They pointed out that in the case of the 2016 demonetisation, the union government first sent a letter to the RBI “advising” demonetisation on November 7. A day later, the RBI officially recommended the policy to the union government.
The government’s lawyers: argued that this reverse process is hardly a violation of the RBI Act:
On the other hand, it is the case of the government and of the RBI that it is open for the Central Bank to base its ‘recommendation’ on the advice and inputs of the central government, especially on issues within the executive’s domain (such as combating terror financing, eliminating fake currency, and eliminating black money). The RBI can still make an independent decision based on those inputs.
In other words, this case wasn’t about whether DeMo was a wise policy decision. The Court had to merely decide whether it was constitutional.
Point to note: According to Indian Express—contrary to the government’s claims in court—the RBI was “never in the loop.” A high-ranking bank official who was part of the decision said:
It is said that the government was in consultation with the RBI for six months. The (RBI) board was never in the loop. Maybe one or two people from RBI would have known. Suddenly within half-an-hour or one hour, you issue a notice and call a meeting without even informing about the agenda.
FYI: The RBI refused to release the minutes of this crucial meeting on November 8—which led to its recommendation of demonetisation. The reason: “information sought is exempt from disclosures under 8(1)(a) of the RTI Act, 2005.” The Court doesn’t seem to have addressed this aspect.
Why does any of this even matter now?
Because the majority verdict appears to give a carte blanche to the executive—i.e the union government—in matters of currency:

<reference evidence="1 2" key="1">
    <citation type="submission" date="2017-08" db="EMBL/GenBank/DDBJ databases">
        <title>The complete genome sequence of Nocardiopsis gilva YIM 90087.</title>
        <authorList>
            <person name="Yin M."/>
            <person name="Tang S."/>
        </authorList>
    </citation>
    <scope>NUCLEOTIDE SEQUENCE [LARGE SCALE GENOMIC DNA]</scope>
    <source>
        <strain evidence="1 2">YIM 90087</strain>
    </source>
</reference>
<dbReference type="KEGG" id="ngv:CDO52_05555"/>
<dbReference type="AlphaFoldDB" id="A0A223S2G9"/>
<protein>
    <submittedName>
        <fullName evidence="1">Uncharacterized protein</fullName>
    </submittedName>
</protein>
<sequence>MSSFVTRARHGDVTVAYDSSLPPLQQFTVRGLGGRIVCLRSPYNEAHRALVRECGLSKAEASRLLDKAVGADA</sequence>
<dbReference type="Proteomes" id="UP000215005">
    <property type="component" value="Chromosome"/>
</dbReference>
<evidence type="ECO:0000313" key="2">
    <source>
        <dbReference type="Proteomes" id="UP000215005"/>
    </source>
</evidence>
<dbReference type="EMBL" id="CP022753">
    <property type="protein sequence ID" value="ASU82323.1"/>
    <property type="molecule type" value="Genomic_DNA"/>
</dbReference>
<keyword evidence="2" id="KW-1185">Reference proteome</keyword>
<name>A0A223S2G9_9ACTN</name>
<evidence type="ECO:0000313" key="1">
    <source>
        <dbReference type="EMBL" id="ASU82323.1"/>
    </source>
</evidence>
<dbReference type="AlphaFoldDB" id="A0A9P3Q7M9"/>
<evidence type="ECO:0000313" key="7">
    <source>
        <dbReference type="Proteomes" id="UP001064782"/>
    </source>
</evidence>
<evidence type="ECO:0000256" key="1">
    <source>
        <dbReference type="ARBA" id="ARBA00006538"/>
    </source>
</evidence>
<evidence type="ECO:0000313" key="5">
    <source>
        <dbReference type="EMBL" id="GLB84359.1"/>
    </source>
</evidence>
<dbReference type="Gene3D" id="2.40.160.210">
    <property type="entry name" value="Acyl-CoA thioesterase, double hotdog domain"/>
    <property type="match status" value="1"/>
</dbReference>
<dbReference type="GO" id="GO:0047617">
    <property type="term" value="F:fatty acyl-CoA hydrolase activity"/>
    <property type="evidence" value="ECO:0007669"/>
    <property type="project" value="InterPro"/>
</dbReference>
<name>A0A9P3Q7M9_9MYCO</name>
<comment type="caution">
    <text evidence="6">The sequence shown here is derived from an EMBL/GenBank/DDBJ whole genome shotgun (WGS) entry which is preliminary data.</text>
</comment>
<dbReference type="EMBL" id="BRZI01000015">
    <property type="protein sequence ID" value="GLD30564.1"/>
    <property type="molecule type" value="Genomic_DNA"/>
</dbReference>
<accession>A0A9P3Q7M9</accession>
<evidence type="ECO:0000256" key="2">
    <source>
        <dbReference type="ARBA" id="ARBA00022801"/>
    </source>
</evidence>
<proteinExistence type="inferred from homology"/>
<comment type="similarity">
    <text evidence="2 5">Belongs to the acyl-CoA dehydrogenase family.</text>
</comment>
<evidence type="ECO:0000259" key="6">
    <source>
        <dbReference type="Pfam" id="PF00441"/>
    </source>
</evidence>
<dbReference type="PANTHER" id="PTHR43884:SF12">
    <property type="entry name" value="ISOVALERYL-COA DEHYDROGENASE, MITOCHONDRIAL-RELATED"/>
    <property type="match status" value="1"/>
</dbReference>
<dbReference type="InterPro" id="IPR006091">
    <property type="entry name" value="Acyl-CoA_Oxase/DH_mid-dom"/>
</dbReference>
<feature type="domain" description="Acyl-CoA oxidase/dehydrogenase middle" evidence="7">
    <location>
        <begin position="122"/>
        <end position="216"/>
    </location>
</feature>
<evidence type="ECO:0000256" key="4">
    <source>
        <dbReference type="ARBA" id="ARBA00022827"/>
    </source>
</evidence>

The central government is the best judge since it has all the inputs with regard to fake currency, black money, terror financing and drug trafficking. As such, what measure is required to be taken to curb the menaces would be best left to the discretion of the government in consultation with the RBI.
The Court also noted that it “cannot supplant the wisdom of the executive with its wisdom. Decision-making process cannot be faulted merely because the proposal emanated from the centre.”
Point to note: The majority ruling also rejected the argument that the government could only demonetise one series or denomination of the currency. ‘Series’ refers to the fact that the central bank often issues updated versions of a note to fight counterfeiting etc. In other words, the government can tomorrow declare every kind of note worthless—from Rs 10 to Rs 2,000.
The minority opinion: lays out the argument against this kind of sweeping ruling. Justice BV Nagarathna notes that RBI’s decision was taken in a rush—and had “hardly any time to apply its mind independently to the proposal” and acted merely on “assurances” given by the government. More importantly, she rejects the idea that the government can merely issue an overnight notification to take such a serious step: “When the proposal for demonetisation originates from the Central Govt, it is not under Section 26(2) RBI Act. It is to be by way of legislation, and if needed, then by way of an Ordinance." In other words, Parliament should have been consulted.
The bottomline: Experts have ruled that demonetisation’s effect on the Indian economy was “significant but not catastrophic.” But to debate the effects of notebandi is to miss the bigger point made by the Economist:
Managing an economy’s money is among the most important tasks of the government. Clumsy use of monetary instruments comes with high risk. John Maynard Keynes, an economist, was echoing Lenin when he wrote in 1919: “There is no subtler, no surer means of overturning the existing basis of society than to debauch the currency.” Trust is fragile, and precious.
The Hindu has a good overview of the case—while SC Observer has all the original documents. Gautam Bhatia lays out the legal issues at length—though we would not recommend this for a layperson. Alok Prasanna offers a counterview. The Economist has the best read on the demonetisation decision. Indian Express does a good job of contrasting the majority and minority decisions.